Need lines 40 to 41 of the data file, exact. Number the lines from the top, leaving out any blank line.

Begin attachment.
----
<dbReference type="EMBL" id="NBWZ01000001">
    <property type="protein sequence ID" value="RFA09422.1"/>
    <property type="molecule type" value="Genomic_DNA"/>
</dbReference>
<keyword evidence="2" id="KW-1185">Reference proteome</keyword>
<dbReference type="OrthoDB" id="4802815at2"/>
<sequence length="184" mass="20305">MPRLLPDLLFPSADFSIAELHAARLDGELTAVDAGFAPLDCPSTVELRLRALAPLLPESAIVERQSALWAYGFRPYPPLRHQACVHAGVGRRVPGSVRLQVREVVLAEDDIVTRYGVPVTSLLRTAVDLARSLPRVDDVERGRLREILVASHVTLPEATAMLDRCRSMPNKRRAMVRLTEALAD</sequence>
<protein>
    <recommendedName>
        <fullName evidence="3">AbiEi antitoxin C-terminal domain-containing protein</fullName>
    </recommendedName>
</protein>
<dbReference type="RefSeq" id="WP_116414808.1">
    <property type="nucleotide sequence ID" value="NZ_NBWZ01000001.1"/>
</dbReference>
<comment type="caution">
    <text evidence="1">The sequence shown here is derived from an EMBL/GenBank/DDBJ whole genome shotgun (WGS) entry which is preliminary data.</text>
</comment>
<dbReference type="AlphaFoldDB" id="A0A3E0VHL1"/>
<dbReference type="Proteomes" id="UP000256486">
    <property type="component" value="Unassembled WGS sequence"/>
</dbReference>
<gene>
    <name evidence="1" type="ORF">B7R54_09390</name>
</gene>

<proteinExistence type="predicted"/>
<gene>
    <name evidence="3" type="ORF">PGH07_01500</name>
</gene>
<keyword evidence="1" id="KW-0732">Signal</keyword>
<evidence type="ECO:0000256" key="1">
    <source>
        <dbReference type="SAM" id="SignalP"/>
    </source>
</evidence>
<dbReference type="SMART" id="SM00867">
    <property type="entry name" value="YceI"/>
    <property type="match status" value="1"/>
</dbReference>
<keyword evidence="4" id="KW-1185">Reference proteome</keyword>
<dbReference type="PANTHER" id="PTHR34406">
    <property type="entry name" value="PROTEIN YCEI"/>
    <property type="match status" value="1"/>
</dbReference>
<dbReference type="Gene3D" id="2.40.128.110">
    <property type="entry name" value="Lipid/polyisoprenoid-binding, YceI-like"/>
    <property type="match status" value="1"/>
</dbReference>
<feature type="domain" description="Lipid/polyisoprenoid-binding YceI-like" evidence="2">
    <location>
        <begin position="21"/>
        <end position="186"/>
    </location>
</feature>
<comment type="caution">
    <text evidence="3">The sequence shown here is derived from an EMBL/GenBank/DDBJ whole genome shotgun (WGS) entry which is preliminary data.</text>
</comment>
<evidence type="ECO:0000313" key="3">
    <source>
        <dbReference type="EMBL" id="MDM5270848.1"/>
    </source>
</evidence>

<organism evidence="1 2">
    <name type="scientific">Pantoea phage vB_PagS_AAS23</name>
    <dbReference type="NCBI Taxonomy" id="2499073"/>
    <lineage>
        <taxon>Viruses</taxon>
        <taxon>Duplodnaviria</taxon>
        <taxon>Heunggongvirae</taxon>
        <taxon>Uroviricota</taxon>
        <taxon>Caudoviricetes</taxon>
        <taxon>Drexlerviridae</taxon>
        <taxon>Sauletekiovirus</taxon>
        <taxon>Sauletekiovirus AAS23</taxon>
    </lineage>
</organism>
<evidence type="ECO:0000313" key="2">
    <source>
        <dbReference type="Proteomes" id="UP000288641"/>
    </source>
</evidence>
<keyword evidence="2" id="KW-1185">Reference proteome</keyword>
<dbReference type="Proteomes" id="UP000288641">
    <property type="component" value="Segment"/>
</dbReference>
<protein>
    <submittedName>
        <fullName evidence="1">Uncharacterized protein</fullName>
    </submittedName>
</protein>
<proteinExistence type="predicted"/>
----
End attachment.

<keyword evidence="4" id="KW-1185">Reference proteome</keyword>
<dbReference type="PANTHER" id="PTHR34406">